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(P309) An evaluation of sediment contamination in St. Andrew Bay, Florida.
Brim, Michael*,1, Hemming, Jon1, 1 US Fish and Wildlife Service, Panama City Field Office, Panama City, FL, US
ABSTRACT- Between 1985 and 1997, a general survey of St. Andrew Bay, Florida, was conducted to measure chemical contaminant concentrations in the sediments and selected biota. The Bay is a 27,900 hectare (69,000 acre) high-salinity estuary located in the northwest "panhandle" of the State. Sediment samples were collected at 105 locations within the Bay and analyzed for metals, organochlorine pesticides, polychlorinated biphenyls, polycyclic aromatic hydrocarbons, and aliphatic hydrocarbons. Sediment samples were evaluated using recently published sediment quality guidelines, scored for total chemical contamination, and ranked and categorized to allow comparison between sediment stations. Five sediment samples were also analyzed (1994 - 1997) for polychlorinated dibenzo-p-dioxins and polychlorinated dibenzofurans. Based on the evaluation of sediment samples, contamination of sediments has occurred in St. Andrew Bay. Both historic and contemporary human activities are responsible for this contamination. These activities include: urban stormwater runoff, municipal and industrial point source discharges, historic oil spillage, marina repair operations, and pollution associated with commercial vessels and recreational boats. While some sites in the open Bay have experienced varying degrees of contamination, the most acute impacts have occurred in some of the bayous of the Bay; notably Watson Bayou, Massalina Bayou, Martin Lake, and Shoal Point Bayou. Evaluation of invertebrate and fish samples collected in 1985 and 1986 revealed some moderate contamination in the tissues of the species tested. Effects of this contamination on species survival and reproduction are, to date, unknown. Sediment samples analyzed for dioxin compounds at seven locations in St. Andrew Bay (including two locations sampled by the U.S. Army Corps of Engineers) had toxicity equivalent (TEQ) concentrations that ranged from 2 to 33 picograms/gram (ppt) dry weight.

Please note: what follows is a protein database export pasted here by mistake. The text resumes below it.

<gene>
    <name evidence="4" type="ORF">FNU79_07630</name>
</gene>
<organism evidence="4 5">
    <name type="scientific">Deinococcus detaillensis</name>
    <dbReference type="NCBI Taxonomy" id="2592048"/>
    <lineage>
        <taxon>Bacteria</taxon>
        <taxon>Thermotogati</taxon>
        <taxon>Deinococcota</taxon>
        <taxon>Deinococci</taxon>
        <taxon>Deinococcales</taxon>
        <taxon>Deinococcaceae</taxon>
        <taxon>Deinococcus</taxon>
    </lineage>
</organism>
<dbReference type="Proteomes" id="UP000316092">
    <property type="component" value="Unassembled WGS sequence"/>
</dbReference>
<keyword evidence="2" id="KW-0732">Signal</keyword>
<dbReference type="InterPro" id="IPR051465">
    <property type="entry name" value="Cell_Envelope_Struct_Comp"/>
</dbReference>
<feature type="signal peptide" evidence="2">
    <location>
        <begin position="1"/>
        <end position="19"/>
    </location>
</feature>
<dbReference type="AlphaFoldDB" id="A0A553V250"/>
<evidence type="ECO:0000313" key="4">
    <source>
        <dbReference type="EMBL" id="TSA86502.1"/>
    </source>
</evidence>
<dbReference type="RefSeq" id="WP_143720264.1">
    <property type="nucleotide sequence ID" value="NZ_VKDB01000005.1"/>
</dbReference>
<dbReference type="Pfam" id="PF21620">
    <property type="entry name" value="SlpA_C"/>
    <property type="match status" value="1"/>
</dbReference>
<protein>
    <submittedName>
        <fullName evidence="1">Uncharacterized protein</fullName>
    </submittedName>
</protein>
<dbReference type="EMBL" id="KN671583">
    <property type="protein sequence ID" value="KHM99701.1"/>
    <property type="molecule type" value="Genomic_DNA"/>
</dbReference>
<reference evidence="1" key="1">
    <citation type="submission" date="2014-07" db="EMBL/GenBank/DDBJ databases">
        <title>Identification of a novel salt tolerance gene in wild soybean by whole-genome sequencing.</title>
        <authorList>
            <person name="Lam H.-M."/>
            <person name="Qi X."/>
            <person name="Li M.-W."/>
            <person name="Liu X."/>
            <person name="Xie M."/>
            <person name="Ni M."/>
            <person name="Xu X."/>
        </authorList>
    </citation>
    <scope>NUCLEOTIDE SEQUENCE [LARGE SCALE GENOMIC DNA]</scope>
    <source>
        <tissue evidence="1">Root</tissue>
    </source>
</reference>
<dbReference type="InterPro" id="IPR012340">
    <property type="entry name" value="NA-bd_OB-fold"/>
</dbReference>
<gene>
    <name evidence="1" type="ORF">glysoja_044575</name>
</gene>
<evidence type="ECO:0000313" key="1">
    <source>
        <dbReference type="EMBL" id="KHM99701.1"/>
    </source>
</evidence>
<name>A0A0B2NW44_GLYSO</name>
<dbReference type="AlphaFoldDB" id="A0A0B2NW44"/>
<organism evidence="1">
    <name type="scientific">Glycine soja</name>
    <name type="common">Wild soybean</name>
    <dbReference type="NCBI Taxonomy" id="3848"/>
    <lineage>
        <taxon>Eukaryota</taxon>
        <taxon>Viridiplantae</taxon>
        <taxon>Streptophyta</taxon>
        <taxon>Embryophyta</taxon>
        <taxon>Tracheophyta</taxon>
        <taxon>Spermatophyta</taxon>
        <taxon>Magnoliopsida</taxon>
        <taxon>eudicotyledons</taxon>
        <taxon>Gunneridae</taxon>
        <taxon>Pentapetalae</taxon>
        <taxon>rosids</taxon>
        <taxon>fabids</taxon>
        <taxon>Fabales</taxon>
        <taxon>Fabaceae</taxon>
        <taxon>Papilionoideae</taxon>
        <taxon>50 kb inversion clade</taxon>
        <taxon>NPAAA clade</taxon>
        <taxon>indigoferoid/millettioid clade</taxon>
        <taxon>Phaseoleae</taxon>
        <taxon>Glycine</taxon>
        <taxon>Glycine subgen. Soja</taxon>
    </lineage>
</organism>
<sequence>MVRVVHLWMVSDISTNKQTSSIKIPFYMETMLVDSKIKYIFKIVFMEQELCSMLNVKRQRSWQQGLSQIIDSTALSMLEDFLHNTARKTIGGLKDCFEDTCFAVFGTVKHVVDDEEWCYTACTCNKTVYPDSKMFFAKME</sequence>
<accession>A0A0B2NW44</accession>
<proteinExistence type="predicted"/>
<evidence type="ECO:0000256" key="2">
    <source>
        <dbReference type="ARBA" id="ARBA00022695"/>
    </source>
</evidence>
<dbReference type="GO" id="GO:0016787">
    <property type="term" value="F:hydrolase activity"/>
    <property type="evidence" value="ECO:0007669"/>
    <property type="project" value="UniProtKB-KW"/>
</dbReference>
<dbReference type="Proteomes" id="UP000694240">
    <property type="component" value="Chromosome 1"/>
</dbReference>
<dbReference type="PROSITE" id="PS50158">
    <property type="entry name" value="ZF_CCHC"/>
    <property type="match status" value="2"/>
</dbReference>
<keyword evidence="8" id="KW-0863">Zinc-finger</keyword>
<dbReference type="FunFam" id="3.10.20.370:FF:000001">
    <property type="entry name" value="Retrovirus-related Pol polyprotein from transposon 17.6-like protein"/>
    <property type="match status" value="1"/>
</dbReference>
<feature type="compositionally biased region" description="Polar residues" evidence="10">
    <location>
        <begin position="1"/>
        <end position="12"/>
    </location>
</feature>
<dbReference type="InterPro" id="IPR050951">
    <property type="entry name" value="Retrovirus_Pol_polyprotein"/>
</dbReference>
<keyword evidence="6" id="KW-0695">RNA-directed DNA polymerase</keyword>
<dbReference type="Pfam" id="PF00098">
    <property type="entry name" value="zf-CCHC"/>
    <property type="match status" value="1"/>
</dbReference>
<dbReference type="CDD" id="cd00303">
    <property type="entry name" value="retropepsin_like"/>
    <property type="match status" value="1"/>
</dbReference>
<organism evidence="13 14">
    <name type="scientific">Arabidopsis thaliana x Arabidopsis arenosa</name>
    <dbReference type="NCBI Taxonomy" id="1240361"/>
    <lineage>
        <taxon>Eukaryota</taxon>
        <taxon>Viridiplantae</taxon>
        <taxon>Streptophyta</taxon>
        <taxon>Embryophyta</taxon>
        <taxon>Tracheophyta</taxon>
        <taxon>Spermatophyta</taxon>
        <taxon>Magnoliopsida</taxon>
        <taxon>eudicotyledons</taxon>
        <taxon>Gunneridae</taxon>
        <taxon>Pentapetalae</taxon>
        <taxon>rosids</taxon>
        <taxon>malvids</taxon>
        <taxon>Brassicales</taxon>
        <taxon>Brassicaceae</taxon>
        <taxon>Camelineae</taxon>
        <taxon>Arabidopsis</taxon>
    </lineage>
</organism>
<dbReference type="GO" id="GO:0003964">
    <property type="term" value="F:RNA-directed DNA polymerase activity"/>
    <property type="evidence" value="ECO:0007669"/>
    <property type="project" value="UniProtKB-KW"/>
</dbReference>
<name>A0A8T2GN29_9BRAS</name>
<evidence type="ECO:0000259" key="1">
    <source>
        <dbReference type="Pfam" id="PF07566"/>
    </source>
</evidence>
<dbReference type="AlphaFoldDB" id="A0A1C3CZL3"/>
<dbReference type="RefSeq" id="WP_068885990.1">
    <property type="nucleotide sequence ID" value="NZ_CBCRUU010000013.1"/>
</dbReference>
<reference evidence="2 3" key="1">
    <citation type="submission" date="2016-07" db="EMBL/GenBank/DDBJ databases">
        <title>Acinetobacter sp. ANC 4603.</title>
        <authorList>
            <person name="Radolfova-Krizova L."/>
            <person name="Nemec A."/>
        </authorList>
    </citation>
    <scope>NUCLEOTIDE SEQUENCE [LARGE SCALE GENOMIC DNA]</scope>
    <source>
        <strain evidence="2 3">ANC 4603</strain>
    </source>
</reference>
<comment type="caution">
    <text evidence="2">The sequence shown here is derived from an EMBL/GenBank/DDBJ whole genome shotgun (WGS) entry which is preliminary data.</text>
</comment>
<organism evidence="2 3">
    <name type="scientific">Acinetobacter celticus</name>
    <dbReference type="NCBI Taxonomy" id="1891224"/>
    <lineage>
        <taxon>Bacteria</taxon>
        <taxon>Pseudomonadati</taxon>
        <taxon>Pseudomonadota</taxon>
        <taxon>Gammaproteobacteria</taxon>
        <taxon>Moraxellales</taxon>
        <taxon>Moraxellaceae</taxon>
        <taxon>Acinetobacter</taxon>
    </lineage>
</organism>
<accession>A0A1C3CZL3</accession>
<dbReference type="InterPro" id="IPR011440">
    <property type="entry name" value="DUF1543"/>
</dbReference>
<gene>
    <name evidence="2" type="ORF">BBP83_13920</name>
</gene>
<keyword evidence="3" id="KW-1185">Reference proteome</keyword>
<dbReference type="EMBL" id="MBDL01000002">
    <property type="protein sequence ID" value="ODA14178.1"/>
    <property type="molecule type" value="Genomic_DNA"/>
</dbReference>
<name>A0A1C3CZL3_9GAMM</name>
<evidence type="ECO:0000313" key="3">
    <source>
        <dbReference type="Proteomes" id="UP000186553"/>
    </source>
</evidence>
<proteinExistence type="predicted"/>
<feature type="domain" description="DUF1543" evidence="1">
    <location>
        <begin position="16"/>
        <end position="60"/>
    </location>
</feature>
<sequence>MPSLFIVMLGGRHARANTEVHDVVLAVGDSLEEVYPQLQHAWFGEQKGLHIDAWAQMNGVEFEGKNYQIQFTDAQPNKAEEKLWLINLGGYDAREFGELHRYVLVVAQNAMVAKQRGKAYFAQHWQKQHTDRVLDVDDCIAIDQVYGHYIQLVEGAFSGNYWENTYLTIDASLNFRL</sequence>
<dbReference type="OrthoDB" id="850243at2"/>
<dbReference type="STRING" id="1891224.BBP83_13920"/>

Key words: sediment, contamination, St. Andrew Bay, estuaries
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